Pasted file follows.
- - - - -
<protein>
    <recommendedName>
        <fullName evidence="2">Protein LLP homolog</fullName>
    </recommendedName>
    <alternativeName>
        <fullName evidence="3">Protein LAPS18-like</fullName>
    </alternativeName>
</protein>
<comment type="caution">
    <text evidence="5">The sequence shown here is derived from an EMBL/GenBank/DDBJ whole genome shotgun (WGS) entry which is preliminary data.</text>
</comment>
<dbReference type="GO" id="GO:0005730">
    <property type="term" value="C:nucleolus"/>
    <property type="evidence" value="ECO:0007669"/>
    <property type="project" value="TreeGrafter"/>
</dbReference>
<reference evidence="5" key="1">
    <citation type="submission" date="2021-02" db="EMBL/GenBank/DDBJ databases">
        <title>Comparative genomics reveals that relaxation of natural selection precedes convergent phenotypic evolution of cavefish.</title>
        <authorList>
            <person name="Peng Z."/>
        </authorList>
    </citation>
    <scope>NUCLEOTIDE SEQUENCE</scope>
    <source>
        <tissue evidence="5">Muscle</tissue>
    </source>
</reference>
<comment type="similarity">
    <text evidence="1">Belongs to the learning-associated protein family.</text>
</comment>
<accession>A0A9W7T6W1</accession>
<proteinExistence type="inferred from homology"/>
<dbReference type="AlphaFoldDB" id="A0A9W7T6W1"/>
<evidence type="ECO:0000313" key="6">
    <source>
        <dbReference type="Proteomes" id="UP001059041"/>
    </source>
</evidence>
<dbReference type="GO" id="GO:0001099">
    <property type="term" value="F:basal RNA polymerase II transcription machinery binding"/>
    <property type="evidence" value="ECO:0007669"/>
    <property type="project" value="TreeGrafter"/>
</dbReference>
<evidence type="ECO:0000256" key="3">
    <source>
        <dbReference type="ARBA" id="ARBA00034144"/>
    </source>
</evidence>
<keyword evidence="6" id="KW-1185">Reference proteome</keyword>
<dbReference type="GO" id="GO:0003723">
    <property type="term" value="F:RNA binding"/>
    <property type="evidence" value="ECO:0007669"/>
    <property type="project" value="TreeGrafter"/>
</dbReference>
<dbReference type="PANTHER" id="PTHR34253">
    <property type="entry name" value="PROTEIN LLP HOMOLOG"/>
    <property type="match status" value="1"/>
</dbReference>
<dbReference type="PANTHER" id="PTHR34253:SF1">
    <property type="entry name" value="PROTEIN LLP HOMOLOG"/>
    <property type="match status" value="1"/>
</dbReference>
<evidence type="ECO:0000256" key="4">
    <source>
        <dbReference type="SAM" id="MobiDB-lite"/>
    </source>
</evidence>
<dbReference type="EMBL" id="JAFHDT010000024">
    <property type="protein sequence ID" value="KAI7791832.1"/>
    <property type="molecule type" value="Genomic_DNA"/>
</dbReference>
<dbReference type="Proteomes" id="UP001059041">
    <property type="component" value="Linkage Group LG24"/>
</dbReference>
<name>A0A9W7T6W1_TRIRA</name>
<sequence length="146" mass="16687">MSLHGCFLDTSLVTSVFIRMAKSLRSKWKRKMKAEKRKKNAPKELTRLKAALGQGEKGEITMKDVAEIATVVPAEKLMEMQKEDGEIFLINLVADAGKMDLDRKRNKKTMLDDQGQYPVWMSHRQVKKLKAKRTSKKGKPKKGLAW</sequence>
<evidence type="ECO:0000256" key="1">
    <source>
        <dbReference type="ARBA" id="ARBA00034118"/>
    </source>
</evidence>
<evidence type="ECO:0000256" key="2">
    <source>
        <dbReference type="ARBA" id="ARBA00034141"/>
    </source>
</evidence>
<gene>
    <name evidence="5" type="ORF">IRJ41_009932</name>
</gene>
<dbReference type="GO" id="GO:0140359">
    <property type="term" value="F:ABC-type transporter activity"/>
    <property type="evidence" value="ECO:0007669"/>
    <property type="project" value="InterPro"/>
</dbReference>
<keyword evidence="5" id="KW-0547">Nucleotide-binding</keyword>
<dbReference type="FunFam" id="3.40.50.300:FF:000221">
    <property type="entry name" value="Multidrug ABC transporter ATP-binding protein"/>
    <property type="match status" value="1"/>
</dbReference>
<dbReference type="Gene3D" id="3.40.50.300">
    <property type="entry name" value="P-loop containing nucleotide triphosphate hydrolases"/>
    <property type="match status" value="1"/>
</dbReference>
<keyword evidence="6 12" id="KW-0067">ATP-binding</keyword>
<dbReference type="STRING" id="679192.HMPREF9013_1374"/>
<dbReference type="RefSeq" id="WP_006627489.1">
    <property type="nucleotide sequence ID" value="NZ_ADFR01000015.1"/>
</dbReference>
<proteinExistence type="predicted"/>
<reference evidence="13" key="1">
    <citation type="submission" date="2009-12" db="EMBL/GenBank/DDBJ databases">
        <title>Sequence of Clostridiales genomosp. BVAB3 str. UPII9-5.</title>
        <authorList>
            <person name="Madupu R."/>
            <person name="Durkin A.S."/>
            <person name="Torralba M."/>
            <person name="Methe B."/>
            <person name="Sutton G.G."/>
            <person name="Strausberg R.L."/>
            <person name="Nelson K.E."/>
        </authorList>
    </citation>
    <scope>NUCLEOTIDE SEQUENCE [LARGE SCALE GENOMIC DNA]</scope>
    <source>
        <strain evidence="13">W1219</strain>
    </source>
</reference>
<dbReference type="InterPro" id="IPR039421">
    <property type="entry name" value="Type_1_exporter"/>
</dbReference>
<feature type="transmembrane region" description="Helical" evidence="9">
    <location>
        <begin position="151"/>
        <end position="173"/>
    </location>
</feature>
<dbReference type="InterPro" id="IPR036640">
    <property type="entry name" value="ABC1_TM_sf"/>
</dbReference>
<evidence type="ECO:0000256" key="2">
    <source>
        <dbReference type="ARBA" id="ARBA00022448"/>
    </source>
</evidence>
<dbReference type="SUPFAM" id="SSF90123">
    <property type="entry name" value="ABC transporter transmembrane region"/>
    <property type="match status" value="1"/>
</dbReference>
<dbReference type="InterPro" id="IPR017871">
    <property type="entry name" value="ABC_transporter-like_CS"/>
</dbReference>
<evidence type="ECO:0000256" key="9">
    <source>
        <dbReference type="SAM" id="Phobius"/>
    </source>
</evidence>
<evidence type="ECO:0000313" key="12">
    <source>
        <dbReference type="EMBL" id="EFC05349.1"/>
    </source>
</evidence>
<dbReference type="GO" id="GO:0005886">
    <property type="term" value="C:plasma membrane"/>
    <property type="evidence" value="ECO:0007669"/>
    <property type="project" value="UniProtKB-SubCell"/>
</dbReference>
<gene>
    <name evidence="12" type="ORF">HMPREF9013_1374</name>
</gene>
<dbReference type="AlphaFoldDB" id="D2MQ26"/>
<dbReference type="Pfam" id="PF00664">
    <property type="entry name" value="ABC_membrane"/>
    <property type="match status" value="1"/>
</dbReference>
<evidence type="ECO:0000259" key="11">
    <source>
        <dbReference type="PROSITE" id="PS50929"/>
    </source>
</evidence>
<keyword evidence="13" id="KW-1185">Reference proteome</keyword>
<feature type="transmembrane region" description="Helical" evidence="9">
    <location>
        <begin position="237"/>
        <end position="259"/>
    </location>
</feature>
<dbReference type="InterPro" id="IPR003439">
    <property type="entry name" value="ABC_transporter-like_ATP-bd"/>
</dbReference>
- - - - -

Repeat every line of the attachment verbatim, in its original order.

<protein>
    <recommendedName>
        <fullName evidence="2">Protein LLP homolog</fullName>
    </recommendedName>
    <alternativeName>
        <fullName evidence="3">Protein LAPS18-like</fullName>
    </alternativeName>
</protein>
<comment type="caution">
    <text evidence="5">The sequence shown here is derived from an EMBL/GenBank/DDBJ whole genome shotgun (WGS) entry which is preliminary data.</text>
</comment>
<dbReference type="GO" id="GO:0005730">
    <property type="term" value="C:nucleolus"/>
    <property type="evidence" value="ECO:0007669"/>
    <property type="project" value="TreeGrafter"/>
</dbReference>
<reference evidence="5" key="1">
    <citation type="submission" date="2021-02" db="EMBL/GenBank/DDBJ databases">
        <title>Comparative genomics reveals that relaxation of natural selection precedes convergent phenotypic evolution of cavefish.</title>
        <authorList>
            <person name="Peng Z."/>
        </authorList>
    </citation>
    <scope>NUCLEOTIDE SEQUENCE</scope>
    <source>
        <tissue evidence="5">Muscle</tissue>
    </source>
</reference>
<comment type="similarity">
    <text evidence="1">Belongs to the learning-associated protein family.</text>
</comment>
<accession>A0A9W7T6W1</accession>
<proteinExistence type="inferred from homology"/>
<dbReference type="AlphaFoldDB" id="A0A9W7T6W1"/>
<evidence type="ECO:0000313" key="6">
    <source>
        <dbReference type="Proteomes" id="UP001059041"/>
    </source>
</evidence>
<dbReference type="GO" id="GO:0001099">
    <property type="term" value="F:basal RNA polymerase II transcription machinery binding"/>
    <property type="evidence" value="ECO:0007669"/>
    <property type="project" value="TreeGrafter"/>
</dbReference>
<evidence type="ECO:0000256" key="3">
    <source>
        <dbReference type="ARBA" id="ARBA00034144"/>
    </source>
</evidence>
<keyword evidence="6" id="KW-1185">Reference proteome</keyword>
<dbReference type="GO" id="GO:0003723">
    <property type="term" value="F:RNA binding"/>
    <property type="evidence" value="ECO:0007669"/>
    <property type="project" value="TreeGrafter"/>
</dbReference>
<dbReference type="PANTHER" id="PTHR34253">
    <property type="entry name" value="PROTEIN LLP HOMOLOG"/>
    <property type="match status" value="1"/>
</dbReference>
<dbReference type="PANTHER" id="PTHR34253:SF1">
    <property type="entry name" value="PROTEIN LLP HOMOLOG"/>
    <property type="match status" value="1"/>
</dbReference>
<evidence type="ECO:0000256" key="4">
    <source>
        <dbReference type="SAM" id="MobiDB-lite"/>
    </source>
</evidence>
<dbReference type="EMBL" id="JAFHDT010000024">
    <property type="protein sequence ID" value="KAI7791832.1"/>
    <property type="molecule type" value="Genomic_DNA"/>
</dbReference>
<dbReference type="Proteomes" id="UP001059041">
    <property type="component" value="Linkage Group LG24"/>
</dbReference>
<name>A0A9W7T6W1_TRIRA</name>
<sequence length="146" mass="16687">MSLHGCFLDTSLVTSVFIRMAKSLRSKWKRKMKAEKRKKNAPKELTRLKAALGQGEKGEITMKDVAEIATVVPAEKLMEMQKEDGEIFLINLVADAGKMDLDRKRNKKTMLDDQGQYPVWMSHRQVKKLKAKRTSKKGKPKKGLAW</sequence>
<evidence type="ECO:0000256" key="1">
    <source>
        <dbReference type="ARBA" id="ARBA00034118"/>
    </source>
</evidence>
<evidence type="ECO:0000256" key="2">
    <source>
        <dbReference type="ARBA" id="ARBA00034141"/>
    </source>
</evidence>
<gene>
    <name evidence="5" type="ORF">IRJ41_009932</name>
</gene>
<dbReference type="GO" id="GO:0140359">
    <property type="term" value="F:ABC-type transporter activity"/>
    <property type="evidence" value="ECO:0007669"/>
    <property type="project" value="InterPro"/>
</dbReference>
<keyword evidence="5" id="KW-0547">Nucleotide-binding</keyword>
<dbReference type="FunFam" id="3.40.50.300:FF:000221">
    <property type="entry name" value="Multidrug ABC transporter ATP-binding protein"/>
    <property type="match status" value="1"/>
</dbReference>
<dbReference type="Gene3D" id="3.40.50.300">
    <property type="entry name" value="P-loop containing nucleotide triphosphate hydrolases"/>
    <property type="match status" value="1"/>
</dbReference>
<keyword evidence="6 12" id="KW-0067">ATP-binding</keyword>
<dbReference type="STRING" id="679192.HMPREF9013_1374"/>
<dbReference type="RefSeq" id="WP_006627489.1">
    <property type="nucleotide sequence ID" value="NZ_ADFR01000015.1"/>
</dbReference>
<proteinExistence type="predicted"/>
<reference evidence="13" key="1">
    <citation type="submission" date="2009-12" db="EMBL/GenBank/DDBJ databases">
        <title>Sequence of Clostridiales genomosp. BVAB3 str. UPII9-5.</title>
        <authorList>
            <person name="Madupu R."/>
            <person name="Durkin A.S."/>
            <person name="Torralba M."/>
            <person name="Methe B."/>
            <person name="Sutton G.G."/>
            <person name="Strausberg R.L."/>
            <person name="Nelson K.E."/>
        </authorList>
    </citation>
    <scope>NUCLEOTIDE SEQUENCE [LARGE SCALE GENOMIC DNA]</scope>
    <source>
        <strain evidence="13">W1219</strain>
    </source>
</reference>
<dbReference type="InterPro" id="IPR039421">
    <property type="entry name" value="Type_1_exporter"/>
</dbReference>
<feature type="transmembrane region" description="Helical" evidence="9">
    <location>
        <begin position="151"/>
        <end position="173"/>
    </location>
</feature>
<dbReference type="InterPro" id="IPR036640">
    <property type="entry name" value="ABC1_TM_sf"/>
</dbReference>
<evidence type="ECO:0000256" key="2">
    <source>
        <dbReference type="ARBA" id="ARBA00022448"/>
    </source>
</evidence>
<dbReference type="SUPFAM" id="SSF90123">
    <property type="entry name" value="ABC transporter transmembrane region"/>
    <property type="match status" value="1"/>
</dbReference>
<dbReference type="InterPro" id="IPR017871">
    <property type="entry name" value="ABC_transporter-like_CS"/>
</dbReference>
<evidence type="ECO:0000256" key="9">
    <source>
        <dbReference type="SAM" id="Phobius"/>
    </source>
</evidence>
<evidence type="ECO:0000313" key="12">
    <source>
        <dbReference type="EMBL" id="EFC05349.1"/>
    </source>
</evidence>
<dbReference type="GO" id="GO:0005886">
    <property type="term" value="C:plasma membrane"/>
    <property type="evidence" value="ECO:0007669"/>
    <property type="project" value="UniProtKB-SubCell"/>
</dbReference>
<gene>
    <name evidence="12" type="ORF">HMPREF9013_1374</name>
</gene>
<dbReference type="AlphaFoldDB" id="D2MQ26"/>
<dbReference type="Pfam" id="PF00664">
    <property type="entry name" value="ABC_membrane"/>
    <property type="match status" value="1"/>
</dbReference>
<evidence type="ECO:0000259" key="11">
    <source>
        <dbReference type="PROSITE" id="PS50929"/>
    </source>
</evidence>
<keyword evidence="13" id="KW-1185">Reference proteome</keyword>
<feature type="transmembrane region" description="Helical" evidence="9">
    <location>
        <begin position="237"/>
        <end position="259"/>
    </location>
</feature>
<dbReference type="InterPro" id="IPR003439">
    <property type="entry name" value="ABC_transporter-like_ATP-bd"/>
</dbReference>